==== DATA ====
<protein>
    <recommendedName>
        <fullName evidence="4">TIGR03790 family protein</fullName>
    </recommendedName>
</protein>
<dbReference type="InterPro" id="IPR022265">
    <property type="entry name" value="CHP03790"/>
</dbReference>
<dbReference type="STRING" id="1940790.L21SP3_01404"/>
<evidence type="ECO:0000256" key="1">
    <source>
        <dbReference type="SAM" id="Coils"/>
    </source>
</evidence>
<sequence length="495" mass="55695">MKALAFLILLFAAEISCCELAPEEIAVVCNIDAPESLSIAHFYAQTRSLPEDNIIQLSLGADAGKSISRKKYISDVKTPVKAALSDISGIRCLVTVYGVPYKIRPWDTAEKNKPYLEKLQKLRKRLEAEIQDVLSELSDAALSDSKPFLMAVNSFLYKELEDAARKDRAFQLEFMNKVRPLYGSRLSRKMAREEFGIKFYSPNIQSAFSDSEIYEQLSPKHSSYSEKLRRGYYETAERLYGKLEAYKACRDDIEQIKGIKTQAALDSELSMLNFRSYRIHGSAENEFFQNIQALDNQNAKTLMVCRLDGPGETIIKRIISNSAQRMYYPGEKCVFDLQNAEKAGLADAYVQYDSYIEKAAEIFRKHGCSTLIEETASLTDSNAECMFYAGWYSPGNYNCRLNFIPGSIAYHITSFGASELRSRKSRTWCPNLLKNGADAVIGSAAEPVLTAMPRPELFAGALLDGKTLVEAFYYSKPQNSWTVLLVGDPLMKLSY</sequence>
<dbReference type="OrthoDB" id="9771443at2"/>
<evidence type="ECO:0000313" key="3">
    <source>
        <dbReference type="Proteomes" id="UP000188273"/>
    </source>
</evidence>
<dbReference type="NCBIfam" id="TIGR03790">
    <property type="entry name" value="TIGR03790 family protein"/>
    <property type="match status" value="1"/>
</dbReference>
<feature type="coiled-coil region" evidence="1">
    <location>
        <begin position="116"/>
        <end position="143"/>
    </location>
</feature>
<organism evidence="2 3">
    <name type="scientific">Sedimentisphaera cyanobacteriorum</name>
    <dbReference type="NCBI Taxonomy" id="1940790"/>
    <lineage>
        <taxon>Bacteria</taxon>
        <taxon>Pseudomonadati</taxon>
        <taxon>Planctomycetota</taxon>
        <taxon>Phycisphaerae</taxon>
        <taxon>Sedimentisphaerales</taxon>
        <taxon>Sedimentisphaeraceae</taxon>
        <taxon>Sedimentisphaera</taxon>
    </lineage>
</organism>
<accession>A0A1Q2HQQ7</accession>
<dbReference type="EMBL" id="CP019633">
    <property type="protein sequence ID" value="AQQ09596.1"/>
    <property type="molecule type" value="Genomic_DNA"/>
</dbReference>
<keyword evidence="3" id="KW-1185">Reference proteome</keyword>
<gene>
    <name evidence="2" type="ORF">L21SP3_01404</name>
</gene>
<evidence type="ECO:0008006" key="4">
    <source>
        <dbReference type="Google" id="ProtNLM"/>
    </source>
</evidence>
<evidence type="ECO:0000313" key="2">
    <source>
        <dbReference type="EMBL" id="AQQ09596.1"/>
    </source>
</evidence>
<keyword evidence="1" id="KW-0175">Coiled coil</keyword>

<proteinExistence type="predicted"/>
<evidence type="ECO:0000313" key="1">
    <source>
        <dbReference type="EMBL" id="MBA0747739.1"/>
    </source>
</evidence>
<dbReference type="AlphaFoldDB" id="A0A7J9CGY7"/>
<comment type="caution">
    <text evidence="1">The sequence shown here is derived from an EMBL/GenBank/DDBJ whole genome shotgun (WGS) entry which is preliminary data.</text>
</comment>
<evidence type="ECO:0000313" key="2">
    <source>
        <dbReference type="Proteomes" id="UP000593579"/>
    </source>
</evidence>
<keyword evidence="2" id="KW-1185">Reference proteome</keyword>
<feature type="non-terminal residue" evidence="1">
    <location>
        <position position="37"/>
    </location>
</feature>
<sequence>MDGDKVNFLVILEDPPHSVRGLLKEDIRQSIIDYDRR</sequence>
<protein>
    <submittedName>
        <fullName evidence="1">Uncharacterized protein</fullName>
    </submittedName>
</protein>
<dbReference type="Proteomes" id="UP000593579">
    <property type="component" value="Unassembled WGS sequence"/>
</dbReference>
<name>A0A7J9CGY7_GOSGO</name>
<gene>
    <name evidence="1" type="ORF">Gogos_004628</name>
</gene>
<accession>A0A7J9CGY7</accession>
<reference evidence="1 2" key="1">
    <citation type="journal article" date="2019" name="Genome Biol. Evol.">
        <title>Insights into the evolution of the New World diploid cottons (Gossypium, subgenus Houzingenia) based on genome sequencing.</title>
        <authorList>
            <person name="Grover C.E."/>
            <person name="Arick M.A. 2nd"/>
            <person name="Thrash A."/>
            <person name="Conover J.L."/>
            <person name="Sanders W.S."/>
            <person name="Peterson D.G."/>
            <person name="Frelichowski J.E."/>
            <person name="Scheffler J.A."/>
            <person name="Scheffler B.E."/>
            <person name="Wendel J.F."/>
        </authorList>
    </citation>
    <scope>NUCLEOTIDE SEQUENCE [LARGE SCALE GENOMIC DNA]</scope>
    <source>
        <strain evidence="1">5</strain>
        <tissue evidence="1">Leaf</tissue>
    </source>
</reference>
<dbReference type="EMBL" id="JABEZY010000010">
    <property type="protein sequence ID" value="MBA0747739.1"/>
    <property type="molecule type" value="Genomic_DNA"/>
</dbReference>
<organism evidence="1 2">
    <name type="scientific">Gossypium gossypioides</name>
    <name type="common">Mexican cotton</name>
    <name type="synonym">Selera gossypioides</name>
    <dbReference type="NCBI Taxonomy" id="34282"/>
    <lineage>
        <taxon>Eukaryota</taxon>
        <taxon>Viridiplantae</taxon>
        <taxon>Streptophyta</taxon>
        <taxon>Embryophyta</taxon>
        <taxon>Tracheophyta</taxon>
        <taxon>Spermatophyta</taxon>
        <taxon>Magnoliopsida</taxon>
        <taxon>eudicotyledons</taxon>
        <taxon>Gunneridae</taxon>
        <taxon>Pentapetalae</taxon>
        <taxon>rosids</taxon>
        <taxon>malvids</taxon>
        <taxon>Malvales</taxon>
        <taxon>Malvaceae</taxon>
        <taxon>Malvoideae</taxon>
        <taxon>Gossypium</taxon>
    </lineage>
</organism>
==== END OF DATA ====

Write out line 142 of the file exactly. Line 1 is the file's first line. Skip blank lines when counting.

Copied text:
        <taxon>rosids</taxon>